YOUSSOUF SOGODOGO: HAIR ART FROM MALI.
By Damali and Nii B. Andrews.
The photographs of Youssouf Sogodogo focus on the high art of indigenous African hair braiding from his native Mali.
As a reaction to the staged photographs of his predecessors in what was dubbed the “golden era” of African photography, Sogodogo tried to capture an intimacy and spontaneity in his series of photos dating from the 1980s.
He was largely successful especially in channeling the powerful aesthetic qualities of the African hair braiding design culture.
His photographs transmit the geometric and striking graphic quality of African hair braiding – an indigenous wholly organic art form that should be preserved, improved and transmitted as an important part of the world’s heritage.
Sogodogo honed his technique to focus primarily on hair, enlarging and repeating the images – until he felt that they more honestly translated the vivaciousness of the art form with which he was confronted.
Thus the photos are also a method of conservation and archiving for the artist, scholars, hair designers and others.
Indeed, an active gesture on his part was aimed at thwarting the growing prevalence of foreign wig shops across the continent thus threatening this indigenous craft by slowly and steadily erasing important elements of African knowledge, heritage and culture.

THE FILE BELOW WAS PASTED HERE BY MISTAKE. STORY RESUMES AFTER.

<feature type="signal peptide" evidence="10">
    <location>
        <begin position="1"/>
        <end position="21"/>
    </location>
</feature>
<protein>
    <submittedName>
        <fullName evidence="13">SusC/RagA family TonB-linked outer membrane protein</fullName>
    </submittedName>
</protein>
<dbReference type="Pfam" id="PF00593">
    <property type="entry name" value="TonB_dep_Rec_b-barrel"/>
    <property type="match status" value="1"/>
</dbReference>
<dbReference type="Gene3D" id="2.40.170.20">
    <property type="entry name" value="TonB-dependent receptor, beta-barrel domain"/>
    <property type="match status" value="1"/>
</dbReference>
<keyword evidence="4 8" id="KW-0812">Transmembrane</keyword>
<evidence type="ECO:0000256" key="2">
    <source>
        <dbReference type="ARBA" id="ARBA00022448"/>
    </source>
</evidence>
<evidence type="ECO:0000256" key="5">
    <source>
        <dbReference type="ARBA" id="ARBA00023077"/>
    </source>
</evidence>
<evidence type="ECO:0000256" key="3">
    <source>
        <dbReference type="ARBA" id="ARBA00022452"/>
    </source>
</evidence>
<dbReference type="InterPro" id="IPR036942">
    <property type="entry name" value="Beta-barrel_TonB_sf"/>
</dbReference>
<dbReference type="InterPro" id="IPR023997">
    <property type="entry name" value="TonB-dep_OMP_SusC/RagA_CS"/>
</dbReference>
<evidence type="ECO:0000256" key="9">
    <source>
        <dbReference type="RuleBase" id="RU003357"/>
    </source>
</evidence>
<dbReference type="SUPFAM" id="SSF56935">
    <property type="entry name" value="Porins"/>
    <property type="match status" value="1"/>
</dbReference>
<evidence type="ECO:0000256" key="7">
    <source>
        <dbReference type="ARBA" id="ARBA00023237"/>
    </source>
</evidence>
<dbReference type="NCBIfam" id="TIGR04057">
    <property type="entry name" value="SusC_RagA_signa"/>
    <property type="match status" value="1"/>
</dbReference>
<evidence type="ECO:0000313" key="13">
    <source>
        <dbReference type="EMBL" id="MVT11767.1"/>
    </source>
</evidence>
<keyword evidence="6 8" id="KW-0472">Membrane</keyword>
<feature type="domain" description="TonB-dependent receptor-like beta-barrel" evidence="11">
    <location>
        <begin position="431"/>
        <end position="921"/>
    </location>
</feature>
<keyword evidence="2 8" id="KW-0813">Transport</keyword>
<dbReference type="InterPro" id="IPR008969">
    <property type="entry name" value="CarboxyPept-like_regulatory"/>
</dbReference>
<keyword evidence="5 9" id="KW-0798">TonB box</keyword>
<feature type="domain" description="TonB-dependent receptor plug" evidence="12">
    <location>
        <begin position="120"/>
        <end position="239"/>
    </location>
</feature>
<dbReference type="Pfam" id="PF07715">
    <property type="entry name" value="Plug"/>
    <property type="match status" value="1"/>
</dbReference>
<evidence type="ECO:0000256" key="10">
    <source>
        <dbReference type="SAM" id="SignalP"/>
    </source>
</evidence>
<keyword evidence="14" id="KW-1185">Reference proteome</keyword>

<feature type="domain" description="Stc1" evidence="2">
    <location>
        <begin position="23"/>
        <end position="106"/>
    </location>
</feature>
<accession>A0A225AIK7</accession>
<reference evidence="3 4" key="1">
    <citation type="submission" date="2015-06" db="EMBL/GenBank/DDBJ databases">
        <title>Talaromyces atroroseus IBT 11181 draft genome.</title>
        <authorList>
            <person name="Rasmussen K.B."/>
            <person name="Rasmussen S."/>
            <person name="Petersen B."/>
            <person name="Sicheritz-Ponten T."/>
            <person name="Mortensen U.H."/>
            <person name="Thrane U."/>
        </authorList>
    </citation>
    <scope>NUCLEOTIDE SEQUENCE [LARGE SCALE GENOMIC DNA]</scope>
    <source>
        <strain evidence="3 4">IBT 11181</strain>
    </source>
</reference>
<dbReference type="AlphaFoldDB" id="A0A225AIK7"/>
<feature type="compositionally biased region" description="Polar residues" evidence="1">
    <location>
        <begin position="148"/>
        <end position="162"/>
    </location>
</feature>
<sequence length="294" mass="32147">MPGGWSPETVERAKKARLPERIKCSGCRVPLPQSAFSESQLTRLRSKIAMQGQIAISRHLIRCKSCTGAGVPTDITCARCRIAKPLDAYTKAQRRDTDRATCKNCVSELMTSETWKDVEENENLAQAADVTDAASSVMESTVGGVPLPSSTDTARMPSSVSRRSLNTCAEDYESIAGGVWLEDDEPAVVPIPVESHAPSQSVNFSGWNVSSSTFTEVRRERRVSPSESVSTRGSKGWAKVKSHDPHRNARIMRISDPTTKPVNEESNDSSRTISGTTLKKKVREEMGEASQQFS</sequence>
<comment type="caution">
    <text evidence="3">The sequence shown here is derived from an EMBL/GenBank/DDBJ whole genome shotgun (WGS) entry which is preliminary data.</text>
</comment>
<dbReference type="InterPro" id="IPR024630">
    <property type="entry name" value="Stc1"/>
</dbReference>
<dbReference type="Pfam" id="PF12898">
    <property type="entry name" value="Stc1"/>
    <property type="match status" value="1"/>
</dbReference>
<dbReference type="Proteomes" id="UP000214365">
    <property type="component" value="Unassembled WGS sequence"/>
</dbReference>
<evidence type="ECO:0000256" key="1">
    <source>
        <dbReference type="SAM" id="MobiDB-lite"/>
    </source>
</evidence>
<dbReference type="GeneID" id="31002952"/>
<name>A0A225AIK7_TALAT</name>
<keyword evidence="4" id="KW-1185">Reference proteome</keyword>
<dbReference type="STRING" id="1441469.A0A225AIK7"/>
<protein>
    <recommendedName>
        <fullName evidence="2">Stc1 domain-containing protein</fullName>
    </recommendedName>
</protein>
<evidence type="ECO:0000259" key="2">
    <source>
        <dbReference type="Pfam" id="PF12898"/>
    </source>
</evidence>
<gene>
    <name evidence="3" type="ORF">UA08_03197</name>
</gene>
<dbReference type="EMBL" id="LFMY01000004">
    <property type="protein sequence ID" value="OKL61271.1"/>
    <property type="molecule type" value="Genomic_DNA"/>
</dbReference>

Perhaps, Sogodogo should be considered a protagonist for an authentic, vibrant and sustainable contemporary African culture anchored in, continuously enriched, made relevant and progressive by ancestral narratives.
The series was shown for the first time in 10 years by an arts platform – Black Shade Projects, in London in September 2019.
It will be shown in Marrakech as part of the 1-54 Fair this month and in New York City in May 2020.
Youssouf Sogodogo was educated at Mali’s National Institute of Arts.
His career began in museum administration. From 1982 to 1985 he served as director of the Sahel Museum in Gao, where he took up photography.